- The Washington Times - Wednesday, July 18, 2018

Pro-gun rocker Ted Nugent is denying a report that he instituted a last-minute firearms ban at his concert in Roanoke, Virginia, on Tuesday night.

“Dear God in heaven & damn the fakenews lying bastards!” the 69-year-old guitarist wrote on Facebook. “I gave the direct order tonight that guns were absolutely welcome to my concert. The media cannot be trusted. They are consumed with hate and dishonesty.”

Mr. Nugent was referring to a news story by local NBC affiliate WSLS, which reported Wednesday that people with guns were turned away at the Berglund Performing Arts Theater despite being told earlier that guns were allowed.

“The Berglund Center said because it is city owned, it can’t keep guns out unless the performers are the ones who request it, and that it was actually in Nugent’s contract all along, but was in a sub-contract between Nugent and his promoter that wasn’t shared with Berglund Center management until the last minute,” WSLS reported.

“It happened about five minutes before we opened doors, we had a security meeting before we opened doors and the subject came up and we said, ‘Yes people will be bringing firearms,’” Berglund Center General Manager Robyn Schon said. And Nugent’s people said, “Uh, no, our agreement says no,’” Ms. Schon said.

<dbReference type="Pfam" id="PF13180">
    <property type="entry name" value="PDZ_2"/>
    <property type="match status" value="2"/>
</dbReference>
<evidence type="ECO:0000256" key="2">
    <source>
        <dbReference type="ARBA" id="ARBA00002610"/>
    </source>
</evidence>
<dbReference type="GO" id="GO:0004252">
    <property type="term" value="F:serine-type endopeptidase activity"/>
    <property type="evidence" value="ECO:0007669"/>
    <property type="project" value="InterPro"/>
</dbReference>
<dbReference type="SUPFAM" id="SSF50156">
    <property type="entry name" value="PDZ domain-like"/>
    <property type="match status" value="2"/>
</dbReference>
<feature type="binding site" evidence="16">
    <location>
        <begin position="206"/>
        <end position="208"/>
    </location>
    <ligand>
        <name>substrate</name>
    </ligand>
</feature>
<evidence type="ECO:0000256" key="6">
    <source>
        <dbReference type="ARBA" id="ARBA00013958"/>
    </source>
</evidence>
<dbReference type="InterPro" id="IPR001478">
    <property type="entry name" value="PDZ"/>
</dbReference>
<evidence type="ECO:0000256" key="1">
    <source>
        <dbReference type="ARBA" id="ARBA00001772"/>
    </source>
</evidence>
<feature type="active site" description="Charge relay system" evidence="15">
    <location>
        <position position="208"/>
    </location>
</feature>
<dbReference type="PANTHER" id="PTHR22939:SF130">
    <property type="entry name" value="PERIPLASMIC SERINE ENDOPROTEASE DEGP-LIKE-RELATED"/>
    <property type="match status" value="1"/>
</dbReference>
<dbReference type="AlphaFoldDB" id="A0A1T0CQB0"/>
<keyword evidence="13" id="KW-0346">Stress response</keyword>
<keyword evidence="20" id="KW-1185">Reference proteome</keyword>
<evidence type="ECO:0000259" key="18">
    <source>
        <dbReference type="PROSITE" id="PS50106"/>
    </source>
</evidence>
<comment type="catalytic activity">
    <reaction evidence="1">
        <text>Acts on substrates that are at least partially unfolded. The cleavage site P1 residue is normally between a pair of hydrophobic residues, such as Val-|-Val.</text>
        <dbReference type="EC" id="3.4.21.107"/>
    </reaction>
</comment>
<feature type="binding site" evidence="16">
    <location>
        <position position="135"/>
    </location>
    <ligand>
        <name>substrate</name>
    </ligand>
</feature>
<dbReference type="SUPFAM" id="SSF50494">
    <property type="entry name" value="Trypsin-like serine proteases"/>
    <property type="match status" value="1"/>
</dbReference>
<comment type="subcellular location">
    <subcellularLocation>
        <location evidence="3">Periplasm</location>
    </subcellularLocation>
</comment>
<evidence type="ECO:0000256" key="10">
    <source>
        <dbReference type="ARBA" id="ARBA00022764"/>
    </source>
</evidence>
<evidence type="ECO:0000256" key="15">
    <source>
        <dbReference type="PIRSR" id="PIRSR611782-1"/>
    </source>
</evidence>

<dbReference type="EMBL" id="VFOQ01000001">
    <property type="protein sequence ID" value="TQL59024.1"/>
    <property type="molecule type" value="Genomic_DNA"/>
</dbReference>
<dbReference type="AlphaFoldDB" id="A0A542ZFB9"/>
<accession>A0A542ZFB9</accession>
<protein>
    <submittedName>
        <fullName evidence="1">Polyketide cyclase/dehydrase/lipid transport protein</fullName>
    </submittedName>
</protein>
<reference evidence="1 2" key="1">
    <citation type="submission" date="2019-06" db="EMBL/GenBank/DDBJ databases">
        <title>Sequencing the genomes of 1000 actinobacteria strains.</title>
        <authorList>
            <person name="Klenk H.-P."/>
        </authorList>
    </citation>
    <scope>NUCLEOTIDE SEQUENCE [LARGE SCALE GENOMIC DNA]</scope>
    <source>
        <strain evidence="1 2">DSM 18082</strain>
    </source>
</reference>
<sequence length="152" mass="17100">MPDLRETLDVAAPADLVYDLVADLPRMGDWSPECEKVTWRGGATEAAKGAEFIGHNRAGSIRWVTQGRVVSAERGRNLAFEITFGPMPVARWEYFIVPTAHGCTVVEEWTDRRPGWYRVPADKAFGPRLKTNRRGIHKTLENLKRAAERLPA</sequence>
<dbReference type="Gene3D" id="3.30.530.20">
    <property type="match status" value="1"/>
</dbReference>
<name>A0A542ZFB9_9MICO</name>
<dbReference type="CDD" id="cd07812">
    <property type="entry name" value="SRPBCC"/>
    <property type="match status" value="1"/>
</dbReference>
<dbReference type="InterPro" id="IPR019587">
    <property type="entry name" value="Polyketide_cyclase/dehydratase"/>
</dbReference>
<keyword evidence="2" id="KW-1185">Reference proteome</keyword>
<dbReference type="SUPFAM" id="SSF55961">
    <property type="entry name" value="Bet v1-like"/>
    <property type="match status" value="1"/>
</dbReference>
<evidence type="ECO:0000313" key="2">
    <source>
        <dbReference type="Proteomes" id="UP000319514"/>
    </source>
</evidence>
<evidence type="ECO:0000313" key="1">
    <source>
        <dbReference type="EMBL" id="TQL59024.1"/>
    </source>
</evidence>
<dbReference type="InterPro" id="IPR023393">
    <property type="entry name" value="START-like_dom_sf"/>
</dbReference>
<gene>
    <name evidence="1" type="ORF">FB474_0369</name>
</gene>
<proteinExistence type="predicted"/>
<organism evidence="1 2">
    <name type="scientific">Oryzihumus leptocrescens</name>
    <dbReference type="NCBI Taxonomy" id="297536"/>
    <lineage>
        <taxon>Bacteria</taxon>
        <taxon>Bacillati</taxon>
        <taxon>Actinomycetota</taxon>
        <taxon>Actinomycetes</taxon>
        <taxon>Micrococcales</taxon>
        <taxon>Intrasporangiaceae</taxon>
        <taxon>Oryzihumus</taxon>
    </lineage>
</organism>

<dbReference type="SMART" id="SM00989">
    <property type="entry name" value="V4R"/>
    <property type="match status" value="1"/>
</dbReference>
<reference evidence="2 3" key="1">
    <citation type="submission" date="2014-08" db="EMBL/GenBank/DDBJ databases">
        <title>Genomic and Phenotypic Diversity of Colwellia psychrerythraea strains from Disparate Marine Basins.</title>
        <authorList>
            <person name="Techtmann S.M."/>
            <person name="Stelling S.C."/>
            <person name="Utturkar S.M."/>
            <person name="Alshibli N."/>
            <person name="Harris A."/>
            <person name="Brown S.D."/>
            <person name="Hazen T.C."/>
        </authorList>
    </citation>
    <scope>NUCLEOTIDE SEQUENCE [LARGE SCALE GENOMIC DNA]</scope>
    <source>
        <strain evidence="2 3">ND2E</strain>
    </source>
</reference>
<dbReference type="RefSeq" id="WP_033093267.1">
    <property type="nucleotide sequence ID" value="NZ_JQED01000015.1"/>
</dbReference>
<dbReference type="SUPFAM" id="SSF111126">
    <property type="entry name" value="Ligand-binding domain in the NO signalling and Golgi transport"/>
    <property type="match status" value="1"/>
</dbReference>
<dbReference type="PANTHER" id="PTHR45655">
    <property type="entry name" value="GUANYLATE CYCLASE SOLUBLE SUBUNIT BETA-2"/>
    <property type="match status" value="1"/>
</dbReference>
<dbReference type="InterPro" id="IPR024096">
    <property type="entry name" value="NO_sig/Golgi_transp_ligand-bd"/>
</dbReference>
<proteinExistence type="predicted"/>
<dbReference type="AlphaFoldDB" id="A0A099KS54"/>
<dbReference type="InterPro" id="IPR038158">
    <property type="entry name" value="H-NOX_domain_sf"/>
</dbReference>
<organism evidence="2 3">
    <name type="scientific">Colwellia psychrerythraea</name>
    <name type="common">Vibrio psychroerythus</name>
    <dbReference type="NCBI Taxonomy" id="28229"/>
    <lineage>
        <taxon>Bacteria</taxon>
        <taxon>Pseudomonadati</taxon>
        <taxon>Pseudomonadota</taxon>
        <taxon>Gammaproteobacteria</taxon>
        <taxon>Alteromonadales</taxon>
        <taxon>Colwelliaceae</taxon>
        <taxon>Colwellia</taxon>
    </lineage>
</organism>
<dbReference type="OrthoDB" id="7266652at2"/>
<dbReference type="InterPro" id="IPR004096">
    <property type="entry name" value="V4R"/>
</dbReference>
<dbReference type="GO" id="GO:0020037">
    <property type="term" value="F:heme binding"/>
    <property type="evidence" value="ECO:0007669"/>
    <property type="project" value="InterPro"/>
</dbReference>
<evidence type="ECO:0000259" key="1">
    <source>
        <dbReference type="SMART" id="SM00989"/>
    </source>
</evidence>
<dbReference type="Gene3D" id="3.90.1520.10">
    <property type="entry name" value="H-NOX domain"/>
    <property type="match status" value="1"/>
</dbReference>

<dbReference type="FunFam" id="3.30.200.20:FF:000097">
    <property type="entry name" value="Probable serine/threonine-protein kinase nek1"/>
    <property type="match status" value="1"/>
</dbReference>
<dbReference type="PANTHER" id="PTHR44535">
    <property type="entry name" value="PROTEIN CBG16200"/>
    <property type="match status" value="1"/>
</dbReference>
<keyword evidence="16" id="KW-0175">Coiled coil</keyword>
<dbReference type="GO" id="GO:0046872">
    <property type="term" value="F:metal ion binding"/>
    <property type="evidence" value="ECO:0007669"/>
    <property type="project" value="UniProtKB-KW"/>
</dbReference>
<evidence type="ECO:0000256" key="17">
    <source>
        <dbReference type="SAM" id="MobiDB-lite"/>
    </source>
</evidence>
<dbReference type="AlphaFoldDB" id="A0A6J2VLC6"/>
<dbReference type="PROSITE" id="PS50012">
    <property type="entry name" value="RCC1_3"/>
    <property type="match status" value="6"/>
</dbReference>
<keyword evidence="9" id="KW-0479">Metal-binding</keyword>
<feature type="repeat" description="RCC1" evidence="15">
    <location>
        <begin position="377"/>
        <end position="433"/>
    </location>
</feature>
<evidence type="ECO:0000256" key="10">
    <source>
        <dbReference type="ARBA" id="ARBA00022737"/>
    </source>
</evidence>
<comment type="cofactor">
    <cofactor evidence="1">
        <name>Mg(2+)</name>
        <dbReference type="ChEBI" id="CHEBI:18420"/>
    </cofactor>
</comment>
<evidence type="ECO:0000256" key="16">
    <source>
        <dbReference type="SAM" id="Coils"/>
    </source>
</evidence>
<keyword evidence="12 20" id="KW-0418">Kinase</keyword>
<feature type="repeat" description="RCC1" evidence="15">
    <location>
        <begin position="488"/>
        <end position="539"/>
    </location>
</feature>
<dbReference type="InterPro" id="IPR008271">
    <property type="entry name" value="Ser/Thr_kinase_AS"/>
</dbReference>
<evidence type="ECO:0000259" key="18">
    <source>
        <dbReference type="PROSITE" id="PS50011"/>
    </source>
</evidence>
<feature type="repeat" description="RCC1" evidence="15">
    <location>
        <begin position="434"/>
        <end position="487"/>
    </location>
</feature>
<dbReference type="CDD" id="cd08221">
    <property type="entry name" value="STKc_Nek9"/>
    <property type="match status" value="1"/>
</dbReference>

The report said security came out and informed people waiting in line that pat-downs would be performed and that they would need to leave their firearms in the car. Ms. Schon told the station that two patrons with guns were turned away at the door.

“Roanoke police would not say if there had been any specific or credible threats to the event, only that there had been lots of attention leading up to it and they wanted to be prepared,” the report said.

The concert had been protested in the weeks leading up to the event, including a call for a boycott against the Berglund Center by gun-control activist Andy Parker, whose daughter Allison was gunned down during a live TV report for Roanoke CBS affiliate WDBJ in 2015.

Mr. Nugent dedicated a song Tuesday night to the “dumb f–” protesters like Mr. Parker.

“So go ahead and protest, because the freedom of speech allows you to let the whole world know just what a piece of s– you are,” he said on stage, Yahoo reported. “So you know what? I’m gonna pray for him anyway. Because I’ve lost friends, and I grieve.”

Despite his denial of the gun ban, Ms. Schon told WSLS, “we stand by what we said Tuesday night and that is the end of our Ted Nugent story.”


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